Photos/Interview: 'Grandmother Power' and the Challenges of an Aging Asia

Grandmother Power: A Global Phenomenon, a project by photographer Paola Gianturco, captures the increasingly vital role older women are playing in their families, communities and local economies around the world. Though this phenomenon isn't confined to Asia, countries like Japan and South Korea may find themselves increasingly reliant on these hardworking women to drive the engines of growth as their fertility rates plummet and their labor pool shrinks. Gianturco will make a presentation of her work at an Asia Society Northern California discussion on these issues on October 22; copies of Grandmother Power will be available for purchase.

Keeping older populations healthy remains a challenge, of course, and healthcare systems across the region are being reevaluated in the face of economic constraints. China, for example, recently passed a law requiring children to visit their elderly parents, in part to stave off neglect in parts of the country that lack adequate health care infrastructure.

Asia Society spoke with Carolyn Buck-Luce, Managing Partner of Imaginal Labs, about some of the global ramifications of this demographic trend. Buck-Luce moderates a panel discussion, "Aging in Healthcare: An East-West Dialogue," with experts on this critical topic, this Monday, September 30, at Asia Society New York. (For those who can't attend in person, the program will be a free live webcast at at 6:30 pm ET.)

The problems of old age and of Asia can seem far removed from other parts of the world. What, if any, ramifications could a relatively young, healthy Westerner expect as the aging phenomenon in Asia develops?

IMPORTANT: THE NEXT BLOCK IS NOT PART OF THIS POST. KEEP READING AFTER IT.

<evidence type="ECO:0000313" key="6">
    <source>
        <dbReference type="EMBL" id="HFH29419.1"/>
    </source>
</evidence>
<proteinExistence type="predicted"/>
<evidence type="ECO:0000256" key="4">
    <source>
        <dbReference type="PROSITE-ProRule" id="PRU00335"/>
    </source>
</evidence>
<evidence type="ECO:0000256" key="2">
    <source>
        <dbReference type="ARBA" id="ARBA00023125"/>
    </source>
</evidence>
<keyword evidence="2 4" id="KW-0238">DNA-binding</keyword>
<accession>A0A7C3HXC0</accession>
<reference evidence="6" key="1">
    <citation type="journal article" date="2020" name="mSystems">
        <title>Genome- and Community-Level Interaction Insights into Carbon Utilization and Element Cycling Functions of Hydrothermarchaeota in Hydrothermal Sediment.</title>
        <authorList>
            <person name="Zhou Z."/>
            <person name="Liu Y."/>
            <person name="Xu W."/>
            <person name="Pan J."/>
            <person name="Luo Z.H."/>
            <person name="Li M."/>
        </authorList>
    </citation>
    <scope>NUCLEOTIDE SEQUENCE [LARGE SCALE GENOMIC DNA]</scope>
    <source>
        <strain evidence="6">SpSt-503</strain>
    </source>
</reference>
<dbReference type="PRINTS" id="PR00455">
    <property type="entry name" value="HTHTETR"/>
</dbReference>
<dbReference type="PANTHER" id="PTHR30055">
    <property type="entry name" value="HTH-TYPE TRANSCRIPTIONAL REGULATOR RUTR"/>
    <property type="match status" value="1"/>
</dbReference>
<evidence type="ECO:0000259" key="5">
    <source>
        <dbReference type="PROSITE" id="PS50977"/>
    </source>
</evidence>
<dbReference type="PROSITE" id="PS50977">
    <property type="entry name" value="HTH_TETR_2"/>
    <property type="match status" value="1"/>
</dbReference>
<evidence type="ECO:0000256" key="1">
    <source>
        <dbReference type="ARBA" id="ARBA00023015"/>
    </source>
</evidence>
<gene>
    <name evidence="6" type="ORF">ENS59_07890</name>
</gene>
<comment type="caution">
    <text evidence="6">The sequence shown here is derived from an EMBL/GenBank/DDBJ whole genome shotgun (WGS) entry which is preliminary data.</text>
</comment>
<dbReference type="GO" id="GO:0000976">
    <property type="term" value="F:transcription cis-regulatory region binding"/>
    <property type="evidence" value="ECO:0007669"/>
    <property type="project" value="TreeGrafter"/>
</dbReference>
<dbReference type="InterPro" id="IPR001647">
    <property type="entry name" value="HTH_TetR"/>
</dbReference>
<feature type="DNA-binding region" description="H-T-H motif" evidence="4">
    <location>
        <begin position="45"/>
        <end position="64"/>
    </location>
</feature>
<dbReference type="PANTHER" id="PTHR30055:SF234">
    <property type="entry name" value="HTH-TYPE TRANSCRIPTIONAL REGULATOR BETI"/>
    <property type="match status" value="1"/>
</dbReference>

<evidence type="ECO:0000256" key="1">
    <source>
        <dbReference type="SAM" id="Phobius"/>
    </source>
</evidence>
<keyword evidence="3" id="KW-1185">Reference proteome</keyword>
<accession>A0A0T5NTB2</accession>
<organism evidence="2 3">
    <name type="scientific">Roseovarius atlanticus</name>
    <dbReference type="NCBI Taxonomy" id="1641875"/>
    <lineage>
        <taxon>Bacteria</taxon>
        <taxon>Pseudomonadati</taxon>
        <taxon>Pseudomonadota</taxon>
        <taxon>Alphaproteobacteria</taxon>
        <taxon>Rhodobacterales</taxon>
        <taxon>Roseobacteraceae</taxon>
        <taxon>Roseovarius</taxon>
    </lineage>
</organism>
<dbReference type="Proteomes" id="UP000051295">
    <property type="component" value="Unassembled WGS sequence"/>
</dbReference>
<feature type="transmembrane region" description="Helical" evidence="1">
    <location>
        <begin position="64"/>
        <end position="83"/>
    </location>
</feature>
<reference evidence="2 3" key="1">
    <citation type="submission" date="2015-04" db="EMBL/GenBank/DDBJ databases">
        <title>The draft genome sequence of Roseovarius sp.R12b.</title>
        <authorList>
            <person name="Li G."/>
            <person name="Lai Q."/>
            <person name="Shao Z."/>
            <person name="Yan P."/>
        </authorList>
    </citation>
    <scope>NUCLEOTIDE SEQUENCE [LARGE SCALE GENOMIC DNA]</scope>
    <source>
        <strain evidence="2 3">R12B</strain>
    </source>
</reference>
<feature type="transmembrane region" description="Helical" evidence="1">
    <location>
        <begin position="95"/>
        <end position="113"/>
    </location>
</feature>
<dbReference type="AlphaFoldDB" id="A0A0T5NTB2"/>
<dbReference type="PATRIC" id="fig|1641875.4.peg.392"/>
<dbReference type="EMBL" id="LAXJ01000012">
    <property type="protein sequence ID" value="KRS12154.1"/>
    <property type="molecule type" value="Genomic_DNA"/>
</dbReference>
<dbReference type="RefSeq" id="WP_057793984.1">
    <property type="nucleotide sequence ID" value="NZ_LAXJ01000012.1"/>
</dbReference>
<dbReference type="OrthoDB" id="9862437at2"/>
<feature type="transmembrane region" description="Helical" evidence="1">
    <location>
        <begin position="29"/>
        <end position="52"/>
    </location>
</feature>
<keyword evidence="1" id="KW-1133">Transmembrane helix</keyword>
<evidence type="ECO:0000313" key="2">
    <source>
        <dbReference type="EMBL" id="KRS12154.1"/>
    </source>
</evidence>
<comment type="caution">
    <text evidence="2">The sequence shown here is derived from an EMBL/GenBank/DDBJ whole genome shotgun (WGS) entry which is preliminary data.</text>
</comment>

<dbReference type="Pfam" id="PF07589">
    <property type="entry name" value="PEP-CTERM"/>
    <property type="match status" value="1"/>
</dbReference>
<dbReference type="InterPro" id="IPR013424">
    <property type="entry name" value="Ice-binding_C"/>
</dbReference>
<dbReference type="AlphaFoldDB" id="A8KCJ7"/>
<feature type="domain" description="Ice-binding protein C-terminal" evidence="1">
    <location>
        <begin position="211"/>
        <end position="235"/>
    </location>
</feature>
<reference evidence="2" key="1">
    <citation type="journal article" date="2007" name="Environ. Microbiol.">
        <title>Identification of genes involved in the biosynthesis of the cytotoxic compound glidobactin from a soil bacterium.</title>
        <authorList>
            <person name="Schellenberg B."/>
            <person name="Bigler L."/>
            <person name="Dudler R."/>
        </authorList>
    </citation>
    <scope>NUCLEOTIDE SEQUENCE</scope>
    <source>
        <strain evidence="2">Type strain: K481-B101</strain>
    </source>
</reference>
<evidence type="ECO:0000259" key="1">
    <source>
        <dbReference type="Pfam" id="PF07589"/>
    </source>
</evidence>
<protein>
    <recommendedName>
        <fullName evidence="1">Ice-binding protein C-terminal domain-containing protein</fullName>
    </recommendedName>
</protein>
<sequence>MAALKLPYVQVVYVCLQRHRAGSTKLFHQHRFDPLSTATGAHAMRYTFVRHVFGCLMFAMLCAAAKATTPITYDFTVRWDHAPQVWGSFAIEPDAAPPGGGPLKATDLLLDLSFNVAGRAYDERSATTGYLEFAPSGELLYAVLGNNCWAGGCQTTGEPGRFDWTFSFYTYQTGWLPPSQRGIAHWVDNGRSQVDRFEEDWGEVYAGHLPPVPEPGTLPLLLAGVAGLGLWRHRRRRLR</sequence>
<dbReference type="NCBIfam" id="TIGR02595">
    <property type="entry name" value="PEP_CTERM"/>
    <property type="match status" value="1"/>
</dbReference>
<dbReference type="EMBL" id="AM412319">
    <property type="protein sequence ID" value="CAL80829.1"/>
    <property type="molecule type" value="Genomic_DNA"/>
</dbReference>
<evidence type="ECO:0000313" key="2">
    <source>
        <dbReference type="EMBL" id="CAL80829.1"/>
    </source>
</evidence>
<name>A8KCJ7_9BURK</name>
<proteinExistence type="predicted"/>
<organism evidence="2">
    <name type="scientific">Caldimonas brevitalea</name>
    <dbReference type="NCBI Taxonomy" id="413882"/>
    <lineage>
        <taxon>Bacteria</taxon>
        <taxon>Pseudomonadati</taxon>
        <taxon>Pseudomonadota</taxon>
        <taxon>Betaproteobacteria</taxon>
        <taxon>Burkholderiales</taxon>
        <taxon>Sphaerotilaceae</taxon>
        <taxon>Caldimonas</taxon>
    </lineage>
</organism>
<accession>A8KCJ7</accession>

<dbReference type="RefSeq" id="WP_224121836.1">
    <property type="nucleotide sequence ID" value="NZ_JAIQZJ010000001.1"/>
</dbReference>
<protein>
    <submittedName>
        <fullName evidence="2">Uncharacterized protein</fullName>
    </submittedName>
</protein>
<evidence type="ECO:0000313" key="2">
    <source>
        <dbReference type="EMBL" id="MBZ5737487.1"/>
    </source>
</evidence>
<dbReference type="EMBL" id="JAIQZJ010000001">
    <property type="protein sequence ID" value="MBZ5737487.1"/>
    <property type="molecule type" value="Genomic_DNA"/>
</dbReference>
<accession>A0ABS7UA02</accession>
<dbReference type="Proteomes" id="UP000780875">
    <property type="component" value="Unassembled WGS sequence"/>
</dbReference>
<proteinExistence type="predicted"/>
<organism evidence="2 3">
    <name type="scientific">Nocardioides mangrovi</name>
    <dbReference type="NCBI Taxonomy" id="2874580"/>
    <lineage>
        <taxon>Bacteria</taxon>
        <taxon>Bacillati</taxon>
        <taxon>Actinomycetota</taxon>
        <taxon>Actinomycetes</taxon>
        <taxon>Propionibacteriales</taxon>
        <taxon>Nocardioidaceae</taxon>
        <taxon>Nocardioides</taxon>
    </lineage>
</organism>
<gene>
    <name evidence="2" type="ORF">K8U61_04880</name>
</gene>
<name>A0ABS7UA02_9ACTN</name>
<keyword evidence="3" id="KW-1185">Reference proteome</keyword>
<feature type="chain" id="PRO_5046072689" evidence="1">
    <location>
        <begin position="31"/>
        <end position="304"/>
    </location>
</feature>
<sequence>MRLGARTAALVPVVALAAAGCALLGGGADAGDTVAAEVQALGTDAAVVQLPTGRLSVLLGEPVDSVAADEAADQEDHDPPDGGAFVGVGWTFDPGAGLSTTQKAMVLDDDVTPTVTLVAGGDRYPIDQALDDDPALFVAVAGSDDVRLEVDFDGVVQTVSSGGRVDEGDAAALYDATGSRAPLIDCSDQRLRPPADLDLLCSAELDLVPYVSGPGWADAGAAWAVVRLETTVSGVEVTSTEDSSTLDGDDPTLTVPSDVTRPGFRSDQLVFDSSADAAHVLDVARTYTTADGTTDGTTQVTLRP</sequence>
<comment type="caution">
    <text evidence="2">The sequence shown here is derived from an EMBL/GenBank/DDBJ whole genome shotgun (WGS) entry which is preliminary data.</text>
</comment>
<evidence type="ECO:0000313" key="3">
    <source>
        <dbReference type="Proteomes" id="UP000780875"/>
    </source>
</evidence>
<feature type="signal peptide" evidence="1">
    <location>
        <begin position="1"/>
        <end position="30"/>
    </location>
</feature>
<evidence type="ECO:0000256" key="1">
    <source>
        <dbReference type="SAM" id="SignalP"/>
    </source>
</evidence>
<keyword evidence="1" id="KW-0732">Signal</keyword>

Young, healthy Westerners should look around them to see that this greying of Asia is happening in most major industrialized markets, including the U.S. and many countries in Europe. This demographic phenomenon creates both huge challenges (e.g., rising health care costs) and huge opportunities (e.g., new markets and products for the over-65 crowd). There is a lot to be learned on how Asia tackles these challenges and opportunities.

What opportunities are there for companies and countries that position themselves to gain from an older population in major economies?

A healthy older population that lives longer can create a wealth of insight, purchasing power, and societal stability to major economies. Our cultural challenge — for both companies and countries — is to recognize that the older population can be a great asset as opposed to a burden as long as we have the infrastructure and mindset to support this "great generation."

Countries like Japan and South Korea are irreversibly aging, but they have strong economies, established civil society and developed healthcare systems. What about countries without these support systems that are encountering their own demographic shifts? How does the U.S. rate, in terms of preparedness for aging populations?

Even with strong cultural and material support systems, most countries haven't fully appreciated the impact that the size of the aging population will have on changing the current equilibrium of how society works. For example, Japan will be facing a huge labor shortage and a culture where immigration and assimilation are very challenging. For the U.S., the cultural dispersion of the family structure and lack of institutional support for the elderly is going to create major challenges to find a new equilibrium as 10,000 baby boomers a day are turning 65.

About the Author

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James Kochien is a Program Officer at Asia Society in New York. Previously, he had lived in China for nearly three years, working for a medical charity. He is a graduate of McGill University and speaks Mandarin.